COP15 UN Biodiversity: Basics Explained

In a landmark deal aimed at safeguarding biodiversity at the COP15 UN biodiversity summit in Montreal, Canada, Nations have agreed to protect a third of the planet for nature by 2030.Chaired by China and hosted by Canada, COP 15 resulted in the adoption of the Kunming-Montreal Global Biodiversity Framework (GBF) on the last day of negotiations

There will also be targets for protecting vital ecosystems such as rainforests and wetlands and the rights of indigenous peoples.

The agreement at the came early on Monday morning.

  • Maintaining, enhancing and restoring ecosystems, including halting species extinction and maintaining genetic diversity. Delegates committed to protecting 30% of land and 30% of coastal and marine areas by 2030.
  • The deal also aspires to restore 30% of degraded lands and waters throughout the decade, up from an earlier aim of 20%. And the world will strive to prevent destroying intact landscapes and areas with a lot of species, bringing those losses “close to zero by 2030”.
  • Sustainable use” of biodiversity – essentially ensuring that species and habitats can provide the services they provide for humanity, such as food and clean water
  • Ensuring that the benefits of resources from nature, like medicines that come from plants, are shared fairly and equally and that indigenous peoples’ rights are protected.
  • Paying for and putting resources into biodiversity: Ensuring that money and conservation efforts get to where they are needed. Signatories aim to ensure $200 billion per year is channelled to conservation initiatives, from public and private sources. Wealthier countries should contribute at least $20 billion of this every year by 2025, and at least $30 billion a year by 2030.
  • Companies should analyse and report how their operations affect and are affected by biodiversity issues.
  • Countries committed to identify subsidies that deplete biodiversity by 2025, and then eliminate, phase out or reform them. They agreed to slash those incentives by at least $500 billion a year by 2030, and increase incentives that are positive for conservation.
  • Biological diversity – or biodiversity – is the term given to the variety of life on Earth and the natural patterns it forms. This diversity is often understood in terms of the wide variety of plants, animals and microorganisms. Biodiversity also includes genetic differences within each species – for example, between varieties of crops and breeds of livestock. Chromosomes, genes, and DNA-the building blocks of life-determine the uniqueness of each individual and each species.
  • Yet another aspect of biodiversity is the variety of ecosystems such as those that occur in deserts, forests, wetlands, mountains, lakes, rivers, and agricultural landscapes. In each ecosystem, living creatures, including humans, form a community, interacting with one another and with the air, water, and soil around them.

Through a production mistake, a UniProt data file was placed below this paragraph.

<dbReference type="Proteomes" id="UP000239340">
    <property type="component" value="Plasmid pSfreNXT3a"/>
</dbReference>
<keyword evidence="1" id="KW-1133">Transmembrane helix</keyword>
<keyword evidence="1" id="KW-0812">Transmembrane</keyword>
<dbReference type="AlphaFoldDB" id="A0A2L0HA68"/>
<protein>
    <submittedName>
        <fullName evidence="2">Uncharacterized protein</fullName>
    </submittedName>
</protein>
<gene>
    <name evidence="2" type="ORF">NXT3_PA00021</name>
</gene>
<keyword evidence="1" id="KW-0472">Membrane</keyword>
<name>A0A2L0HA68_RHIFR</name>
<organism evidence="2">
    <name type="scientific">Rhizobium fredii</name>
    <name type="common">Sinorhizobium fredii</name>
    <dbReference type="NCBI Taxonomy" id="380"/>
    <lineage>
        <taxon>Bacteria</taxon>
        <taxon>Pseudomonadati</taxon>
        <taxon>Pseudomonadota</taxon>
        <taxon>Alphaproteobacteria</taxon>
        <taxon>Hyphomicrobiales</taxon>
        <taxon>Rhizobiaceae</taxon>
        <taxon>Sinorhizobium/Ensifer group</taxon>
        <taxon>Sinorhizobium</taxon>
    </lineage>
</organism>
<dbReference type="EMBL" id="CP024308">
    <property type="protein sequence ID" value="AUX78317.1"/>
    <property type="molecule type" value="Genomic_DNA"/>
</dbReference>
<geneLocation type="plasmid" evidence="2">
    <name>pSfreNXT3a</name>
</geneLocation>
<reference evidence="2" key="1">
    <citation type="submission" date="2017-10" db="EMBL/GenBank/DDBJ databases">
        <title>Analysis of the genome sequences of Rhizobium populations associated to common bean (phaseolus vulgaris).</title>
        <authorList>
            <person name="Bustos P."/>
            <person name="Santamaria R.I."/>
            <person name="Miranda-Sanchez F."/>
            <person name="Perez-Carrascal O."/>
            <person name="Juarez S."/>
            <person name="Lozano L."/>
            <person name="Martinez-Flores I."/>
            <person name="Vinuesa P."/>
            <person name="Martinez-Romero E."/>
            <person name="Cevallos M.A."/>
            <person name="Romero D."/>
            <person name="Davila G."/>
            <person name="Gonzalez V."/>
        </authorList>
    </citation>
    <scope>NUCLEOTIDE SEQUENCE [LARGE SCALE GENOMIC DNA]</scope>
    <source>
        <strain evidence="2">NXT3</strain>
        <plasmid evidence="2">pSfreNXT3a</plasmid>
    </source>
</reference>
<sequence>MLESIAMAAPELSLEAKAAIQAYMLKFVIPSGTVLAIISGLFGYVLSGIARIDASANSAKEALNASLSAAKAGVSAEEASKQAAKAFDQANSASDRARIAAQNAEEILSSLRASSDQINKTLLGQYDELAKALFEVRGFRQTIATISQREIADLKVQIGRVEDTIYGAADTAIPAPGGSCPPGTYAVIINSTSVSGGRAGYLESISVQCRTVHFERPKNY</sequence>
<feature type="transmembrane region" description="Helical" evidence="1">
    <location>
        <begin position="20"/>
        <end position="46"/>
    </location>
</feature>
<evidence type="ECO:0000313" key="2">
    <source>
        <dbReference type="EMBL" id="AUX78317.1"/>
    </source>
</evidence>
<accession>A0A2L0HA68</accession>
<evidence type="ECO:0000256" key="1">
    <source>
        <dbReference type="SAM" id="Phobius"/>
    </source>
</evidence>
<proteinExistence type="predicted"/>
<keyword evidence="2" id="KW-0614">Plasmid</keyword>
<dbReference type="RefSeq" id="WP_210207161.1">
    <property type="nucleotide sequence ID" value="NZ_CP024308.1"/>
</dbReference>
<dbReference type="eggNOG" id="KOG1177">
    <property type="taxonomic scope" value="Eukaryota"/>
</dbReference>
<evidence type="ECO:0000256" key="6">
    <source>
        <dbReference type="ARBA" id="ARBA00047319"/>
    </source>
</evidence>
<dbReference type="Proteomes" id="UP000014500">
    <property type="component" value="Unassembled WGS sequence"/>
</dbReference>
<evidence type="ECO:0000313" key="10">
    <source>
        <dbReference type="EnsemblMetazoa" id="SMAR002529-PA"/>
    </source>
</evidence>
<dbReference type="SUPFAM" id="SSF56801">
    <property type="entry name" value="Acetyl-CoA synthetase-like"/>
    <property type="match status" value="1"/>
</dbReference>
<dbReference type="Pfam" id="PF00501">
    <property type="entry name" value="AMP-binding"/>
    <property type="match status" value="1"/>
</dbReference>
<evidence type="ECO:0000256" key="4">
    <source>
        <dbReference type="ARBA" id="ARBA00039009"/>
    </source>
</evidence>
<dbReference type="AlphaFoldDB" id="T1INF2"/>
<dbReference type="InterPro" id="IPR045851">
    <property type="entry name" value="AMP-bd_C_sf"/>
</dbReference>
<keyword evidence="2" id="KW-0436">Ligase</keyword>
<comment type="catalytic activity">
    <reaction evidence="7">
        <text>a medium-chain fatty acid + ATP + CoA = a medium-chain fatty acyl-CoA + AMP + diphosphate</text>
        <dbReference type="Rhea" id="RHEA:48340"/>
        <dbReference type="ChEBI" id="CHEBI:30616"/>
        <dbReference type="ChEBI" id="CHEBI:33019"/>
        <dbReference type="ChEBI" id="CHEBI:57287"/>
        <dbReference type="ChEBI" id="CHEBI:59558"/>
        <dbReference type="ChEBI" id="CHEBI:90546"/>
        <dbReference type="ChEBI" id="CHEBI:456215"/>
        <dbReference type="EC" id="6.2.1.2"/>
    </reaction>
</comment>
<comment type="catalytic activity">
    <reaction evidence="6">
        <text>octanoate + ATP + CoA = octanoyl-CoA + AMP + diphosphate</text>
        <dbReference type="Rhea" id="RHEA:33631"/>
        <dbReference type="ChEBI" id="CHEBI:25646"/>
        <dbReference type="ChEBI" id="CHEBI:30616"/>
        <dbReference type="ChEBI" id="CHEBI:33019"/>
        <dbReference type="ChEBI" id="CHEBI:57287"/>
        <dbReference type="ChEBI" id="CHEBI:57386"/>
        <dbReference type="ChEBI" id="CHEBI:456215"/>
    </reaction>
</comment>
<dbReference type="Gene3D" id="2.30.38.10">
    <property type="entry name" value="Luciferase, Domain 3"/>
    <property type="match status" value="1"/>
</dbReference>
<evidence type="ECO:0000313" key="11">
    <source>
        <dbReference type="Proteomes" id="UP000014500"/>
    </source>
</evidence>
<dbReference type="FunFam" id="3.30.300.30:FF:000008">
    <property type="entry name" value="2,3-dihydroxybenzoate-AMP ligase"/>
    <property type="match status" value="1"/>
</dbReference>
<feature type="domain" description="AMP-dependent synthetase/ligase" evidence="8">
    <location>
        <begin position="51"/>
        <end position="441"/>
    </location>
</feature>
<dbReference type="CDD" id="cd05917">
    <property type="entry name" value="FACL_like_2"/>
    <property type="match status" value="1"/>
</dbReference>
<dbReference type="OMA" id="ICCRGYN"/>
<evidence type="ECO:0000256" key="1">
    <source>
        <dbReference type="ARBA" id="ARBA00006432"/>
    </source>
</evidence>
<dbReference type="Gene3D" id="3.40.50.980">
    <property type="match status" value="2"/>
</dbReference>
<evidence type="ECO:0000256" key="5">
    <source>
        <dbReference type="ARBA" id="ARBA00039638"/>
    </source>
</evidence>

• Protecting biodiversity is in our self-interest. Biological resources are the pillars upon which we build civilizations. Nature’s products support such diverse industries as agriculture, cosmetics, pharmaceuticals, pulp and paper, horticulture, construction and waste treatment. The loss of biodiversity threatens our food supplies, opportunities for recreation and tourism, and sources of wood, medicines and energy. It also interferes with essential ecological functions.
  • India is a mega diverse nation, housing around 10% of world’s species.Out of the 18 hotspots of diversity recognized in the world, India has two of them: Eastern Himalaya and Western Ghat.
  • List of Biosphere Reserves of India
  • The first of India’s reserves to make it to UNESCO’s list was Tamil Nadu’s Niligiri Biosphere Reserve in 2000. Besides this, West Bengal’s tiger-territory Sunderbans, Meghalaya’s Nokrek (home to the red panda) and the Great Nicobar (known for its saltwater crocodiles) have been included in the Network over the years.
Sl. NoYearNameStateTypeKey Fauna
12008Great Rann of Kutch  GujaratDesertIndian Wild Ass
21989Gulf of MannarTamil NaduCoastsDugong or Sea Cow
31989SundarbansWest BengalGangetic DeltaRoyal Bengal Tiger
42009Cold DesertHimachal PradeshWestern HimalayasSnow Leopard
51988Nanda DeviUttarakhandWestern HimalayasNA
61986 Nilgiri BR ReserveT&N, Kerala  KarnatakaWestern GhatsNilgiriTahr, Lion-tailed macaque
71998Dihang-DibangArunachal PradeshEastern HimalayaNA
81999Pachmarhi BRMadhya PradeshSemi-AridGiant Squirrel, Flying Squirrel
92010Seshachalam HillsAndhra PradeshEastern GhatsNA
101994SimlipalOdishaDeccan PeninsulaGaur, Royal Bengal Tiger, Wild elephant
112005Achanakamar -AmarkantakMadhya Pradesh, ChhattisgarhMaikala HillsNA
121989ManasAssamEast HimalayasGolden Langur, Red Panda
132000KhangchendzongaSikkimEast HimalayasSnow Leopard, Red Panda
142001Agasthyamalai BRKerala, TNWestern ghatsNilgiri Tahr, Elephants
151989Great Nicobar BRAndaman and Nicobar IslandsIslandsSaltwater Crocodile
161988NokrekMeghalayaEast HimalayasRed Panda
171997Dibru-SaikhowaAssamEast HimalayasGolden Langur
182011PannaMadhya PradeshKen RiverTiger, Chital, Chinkara, Sambharand Sloth bear
  • Ten of the eighteen biosphere reserves of India are a part of the World Network of Biosphere Reserves, based on the UNESCO Man and the Biosphere (MAB) Programme list. They are given in ‘bold’ in the above list.( Gulf of Mannar, Nokrek, Great Nicobar, Agasthyamalai, Achanakamar –Amarkantak, Simlipal, Pachmarhi, Nilgiri, Nanda Devi, Sundarbans).


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